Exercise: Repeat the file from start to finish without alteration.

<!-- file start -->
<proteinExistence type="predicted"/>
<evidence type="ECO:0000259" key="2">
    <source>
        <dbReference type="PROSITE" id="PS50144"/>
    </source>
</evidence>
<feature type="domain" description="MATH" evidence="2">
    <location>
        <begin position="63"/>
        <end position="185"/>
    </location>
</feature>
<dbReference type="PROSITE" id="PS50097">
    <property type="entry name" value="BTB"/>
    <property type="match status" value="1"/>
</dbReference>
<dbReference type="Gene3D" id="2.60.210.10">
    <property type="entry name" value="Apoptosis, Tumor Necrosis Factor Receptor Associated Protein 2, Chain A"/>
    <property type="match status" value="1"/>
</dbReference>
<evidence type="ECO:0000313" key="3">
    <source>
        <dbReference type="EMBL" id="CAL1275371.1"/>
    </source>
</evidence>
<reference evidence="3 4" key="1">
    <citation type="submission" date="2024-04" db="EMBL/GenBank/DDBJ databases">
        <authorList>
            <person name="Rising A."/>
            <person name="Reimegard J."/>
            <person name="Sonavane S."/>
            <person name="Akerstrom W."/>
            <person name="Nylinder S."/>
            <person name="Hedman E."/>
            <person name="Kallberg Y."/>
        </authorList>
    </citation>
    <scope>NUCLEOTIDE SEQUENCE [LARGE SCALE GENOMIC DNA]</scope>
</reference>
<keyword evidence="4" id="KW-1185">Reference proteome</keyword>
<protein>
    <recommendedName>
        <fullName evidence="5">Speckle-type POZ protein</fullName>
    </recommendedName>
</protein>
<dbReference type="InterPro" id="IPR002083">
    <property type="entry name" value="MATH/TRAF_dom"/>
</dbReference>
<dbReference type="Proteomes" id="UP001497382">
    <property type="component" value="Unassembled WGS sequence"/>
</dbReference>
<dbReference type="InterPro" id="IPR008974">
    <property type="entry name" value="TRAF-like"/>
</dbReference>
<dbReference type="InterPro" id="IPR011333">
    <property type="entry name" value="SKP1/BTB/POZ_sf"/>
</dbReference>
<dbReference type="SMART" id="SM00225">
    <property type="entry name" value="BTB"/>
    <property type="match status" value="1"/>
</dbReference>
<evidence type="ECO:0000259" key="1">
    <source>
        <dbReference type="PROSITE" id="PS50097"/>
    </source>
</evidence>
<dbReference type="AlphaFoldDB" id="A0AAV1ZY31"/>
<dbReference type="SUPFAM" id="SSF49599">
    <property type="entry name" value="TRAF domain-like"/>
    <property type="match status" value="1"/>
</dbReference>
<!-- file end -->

<proteinExistence type="predicted"/>
<evidence type="ECO:0000259" key="2">
    <source>
        <dbReference type="PROSITE" id="PS50144"/>
    </source>
</evidence>
<feature type="domain" description="MATH" evidence="2">
    <location>
        <begin position="63"/>
        <end position="185"/>
    </location>
</feature>
<dbReference type="PROSITE" id="PS50097">
    <property type="entry name" value="BTB"/>
    <property type="match status" value="1"/>
</dbReference>
<dbReference type="Gene3D" id="2.60.210.10">
    <property type="entry name" value="Apoptosis, Tumor Necrosis Factor Receptor Associated Protein 2, Chain A"/>
    <property type="match status" value="1"/>
</dbReference>
<evidence type="ECO:0000313" key="3">
    <source>
        <dbReference type="EMBL" id="CAL1275371.1"/>
    </source>
</evidence>
<reference evidence="3 4" key="1">
    <citation type="submission" date="2024-04" db="EMBL/GenBank/DDBJ databases">
        <authorList>
            <person name="Rising A."/>
            <person name="Reimegard J."/>
            <person name="Sonavane S."/>
            <person name="Akerstrom W."/>
            <person name="Nylinder S."/>
            <person name="Hedman E."/>
            <person name="Kallberg Y."/>
        </authorList>
    </citation>
    <scope>NUCLEOTIDE SEQUENCE [LARGE SCALE GENOMIC DNA]</scope>
</reference>
<keyword evidence="4" id="KW-1185">Reference proteome</keyword>
<protein>
    <recommendedName>
        <fullName evidence="5">Speckle-type POZ protein</fullName>
    </recommendedName>
</protein>
<dbReference type="InterPro" id="IPR002083">
    <property type="entry name" value="MATH/TRAF_dom"/>
</dbReference>
<dbReference type="Proteomes" id="UP001497382">
    <property type="component" value="Unassembled WGS sequence"/>
</dbReference>
<dbReference type="InterPro" id="IPR008974">
    <property type="entry name" value="TRAF-like"/>
</dbReference>
<dbReference type="InterPro" id="IPR011333">
    <property type="entry name" value="SKP1/BTB/POZ_sf"/>
</dbReference>
<dbReference type="SMART" id="SM00225">
    <property type="entry name" value="BTB"/>
    <property type="match status" value="1"/>
</dbReference>
<evidence type="ECO:0000259" key="1">
    <source>
        <dbReference type="PROSITE" id="PS50097"/>
    </source>
</evidence>
<dbReference type="AlphaFoldDB" id="A0AAV1ZY31"/>
<dbReference type="SUPFAM" id="SSF49599">
    <property type="entry name" value="TRAF domain-like"/>
    <property type="match status" value="1"/>
</dbReference>